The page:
What lessons are to be learned from recent news that conservative advocacy group, Freedom’s Watch (FW), is shutting their doors? Mistakes of 2008 must be the stepping stones upon which the future of the conservative movement is built. Here are some thoughts on the FW collapse:
1) Speak softly and carry a big stick. FW turned this concept on its head. From the onset they proclaimed themselves to be the “conservative answer” to MoveOn.org. In addition, they made public the fact they were planning to raise $200million for the 2008 cycle, falling embarrassingly short at $30million. Making public their lofty goals and expectations, FW positioned themselves for disappointment forgetting a key rule of business: Under promise and over deliver. FW did the exact opposite.
2) Who’s your (sugar) daddy? Seed money is one thing, but relying on a lone, major donor (Adelson) is not healthy and it shouldn’t come as a surprise that as Sheldon’s stock plunged, so too did FW’s. Focus on developing grassroots support (see below) would have created a sustainable base of donors that would have seen FW through even the hardest of economic times. For sake of simplicity, assume FW budget was $200k. Would you rather lose one donor at $100k or one donor at $1k. Dependence on a wealthy base of donors is easy so long as the money flows, yet it leaves an organization extremely vulnerable to collapse and its top-down approach risks alienating Average Joes. Dependence on a wider base of smaller donors is hard work, no doubt, yet it provides the necessary bottom-up support that fuels a movement for the long-haul.
3) Grass only grows where it has roots. MoveOn built a larger list (100k+) in one day than FW did in 15 months. Even if MoveOn somehow folded and closed up shop as FW did, they have a database of 2.9 million members. FW has nothing. Grassroots support is what makes advocacy groups hum, it creates a base that provides sustenance and longevity. Whereas MoveOn was about grassroots, FW was about Astroturf. FW’s initial $15million media buy signaling their “baller status” on the national scene provided for elite news headlines, but didn’t resonate with Average Joe encouraging him to mail in a check of support. The Obama campaign’s knack for collecting large numbers of small donations highlights the changing role of major donors in our political process. As the internet continues to emerge as the central platform and medium for campaigns and advocacy, conservatives must awaken to the reality of grassroots activism via the internet, otherwise known as Netroots.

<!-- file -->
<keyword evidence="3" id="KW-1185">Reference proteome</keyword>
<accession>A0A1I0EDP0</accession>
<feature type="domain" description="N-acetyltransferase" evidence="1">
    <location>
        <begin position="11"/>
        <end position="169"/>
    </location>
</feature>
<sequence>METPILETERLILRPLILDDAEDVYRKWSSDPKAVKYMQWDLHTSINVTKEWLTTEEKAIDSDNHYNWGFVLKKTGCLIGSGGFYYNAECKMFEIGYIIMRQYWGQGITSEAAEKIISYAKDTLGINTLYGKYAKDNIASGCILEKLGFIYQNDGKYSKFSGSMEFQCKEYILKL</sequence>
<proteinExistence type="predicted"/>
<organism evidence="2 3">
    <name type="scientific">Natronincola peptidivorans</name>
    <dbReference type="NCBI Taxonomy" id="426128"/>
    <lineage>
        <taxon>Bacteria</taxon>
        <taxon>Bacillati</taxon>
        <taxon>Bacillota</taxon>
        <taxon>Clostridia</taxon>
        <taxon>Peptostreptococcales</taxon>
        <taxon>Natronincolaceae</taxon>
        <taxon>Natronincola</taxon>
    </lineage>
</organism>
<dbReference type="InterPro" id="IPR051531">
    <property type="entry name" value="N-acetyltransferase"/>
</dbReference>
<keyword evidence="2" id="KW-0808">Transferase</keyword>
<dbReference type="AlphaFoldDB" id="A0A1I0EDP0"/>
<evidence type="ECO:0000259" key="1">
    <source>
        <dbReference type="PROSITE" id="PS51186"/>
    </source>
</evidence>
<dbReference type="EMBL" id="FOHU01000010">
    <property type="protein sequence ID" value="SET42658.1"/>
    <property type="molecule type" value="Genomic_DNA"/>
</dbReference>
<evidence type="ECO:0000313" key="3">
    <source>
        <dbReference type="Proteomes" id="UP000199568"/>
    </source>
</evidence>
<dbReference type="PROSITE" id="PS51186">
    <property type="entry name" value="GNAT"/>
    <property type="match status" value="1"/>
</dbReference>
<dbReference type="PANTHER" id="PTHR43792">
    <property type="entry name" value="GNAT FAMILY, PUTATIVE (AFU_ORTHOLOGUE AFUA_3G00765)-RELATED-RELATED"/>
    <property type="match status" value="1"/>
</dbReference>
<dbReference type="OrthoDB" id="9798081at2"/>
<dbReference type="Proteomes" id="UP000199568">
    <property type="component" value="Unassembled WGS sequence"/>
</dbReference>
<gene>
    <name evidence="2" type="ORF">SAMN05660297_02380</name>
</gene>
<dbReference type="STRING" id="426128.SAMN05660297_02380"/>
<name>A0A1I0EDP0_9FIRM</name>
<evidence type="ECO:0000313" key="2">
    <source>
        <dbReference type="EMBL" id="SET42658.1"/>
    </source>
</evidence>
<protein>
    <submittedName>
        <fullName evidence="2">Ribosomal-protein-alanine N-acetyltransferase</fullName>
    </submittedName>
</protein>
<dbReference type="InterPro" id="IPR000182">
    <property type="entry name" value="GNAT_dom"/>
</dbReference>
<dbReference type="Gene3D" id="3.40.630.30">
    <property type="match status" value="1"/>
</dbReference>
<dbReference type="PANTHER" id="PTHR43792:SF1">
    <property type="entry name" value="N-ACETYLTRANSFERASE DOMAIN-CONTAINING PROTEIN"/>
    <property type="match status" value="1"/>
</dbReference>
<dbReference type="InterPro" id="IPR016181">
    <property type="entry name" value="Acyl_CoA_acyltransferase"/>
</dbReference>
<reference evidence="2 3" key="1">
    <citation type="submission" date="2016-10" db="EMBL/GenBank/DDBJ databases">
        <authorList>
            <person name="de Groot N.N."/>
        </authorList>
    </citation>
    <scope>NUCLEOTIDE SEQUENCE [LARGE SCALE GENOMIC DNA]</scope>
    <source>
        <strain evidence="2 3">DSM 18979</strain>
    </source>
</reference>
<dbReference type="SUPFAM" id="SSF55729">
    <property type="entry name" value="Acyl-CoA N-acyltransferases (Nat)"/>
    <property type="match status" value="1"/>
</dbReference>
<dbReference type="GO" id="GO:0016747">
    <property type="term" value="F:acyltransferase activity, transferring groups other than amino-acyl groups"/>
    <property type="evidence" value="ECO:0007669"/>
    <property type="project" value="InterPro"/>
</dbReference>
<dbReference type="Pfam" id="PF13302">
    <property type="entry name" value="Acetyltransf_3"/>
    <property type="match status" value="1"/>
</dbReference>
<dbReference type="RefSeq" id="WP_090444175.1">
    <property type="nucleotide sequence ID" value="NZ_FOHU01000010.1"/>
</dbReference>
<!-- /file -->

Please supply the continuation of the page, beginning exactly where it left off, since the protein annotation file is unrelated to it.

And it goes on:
4) Remember Ralph. "I want to be invisible. I do guerrilla warfare. I paint my face and travel at night. You don't know it's over until you're in a body bag." -Ralph Reed, on political strategy. Tying in with pt 1 above, “Speak softly and carry a big stick”, FW was anything but invisible all but announcing their battleplans before the battle even began. Not to diminish their efforts of the last 15 months, but FW proved a lot of bark and very little bite. The irony of it all is the only one in the body bag is FW.
5) Fast. Fluid. Flexible. MoveOn.org’s success is due largely to their ability to adapt and transform messaging that’s relevant to the American public. What launched as a single-issue movement (get Congress to ‘move on’ from Clinton impeachment) is today a robust organization tackling every issue imaginable. Creative, outside-the-box thinking results in efforts like the 2007 “Bake Sale for Democracy” netting $750K+ for MoveOn’s political efforts. From conception to completion, MoveOn’s bake sale took 1 week… the epitome of fast, fluid and flexible. Conservatives must emulate, communicating a relevant message that resonates with the American public. The “Bush In 60 Seconds” campaign further highlights MoveOn’s ability to effectively engage citizens. Contestants submitted their own tv commercials poking fun at President Bush and the winner’s ad was aired on television. For MoveOn it was a win-win-win situation… they got free production of a tv spot, creativity of the contest produced earned media and they created the “we factor” as all content was user-driven, giving members and contestants an sense of pride and ownership.
6) Embrace The Internets.
Number one lesson to conservatives stemming from 2008 election: Conquer technology lest it conquers thee
. Clearly, we were conquered by the technological behemoth that was the Obama Campaign. From their sleek iPhone application, called “one of slicker iPhone apps… for any purpose
”, to their stunning ability to raise money online… Obama’s team proved that online advocacy and fundraising is here to stay. Again, FW, with all their astroturfing, ignored the netroots and focused on traditional, old-school methods of pushing glossy mailers and slick tv spots, ignoring the transcendent power of new technology.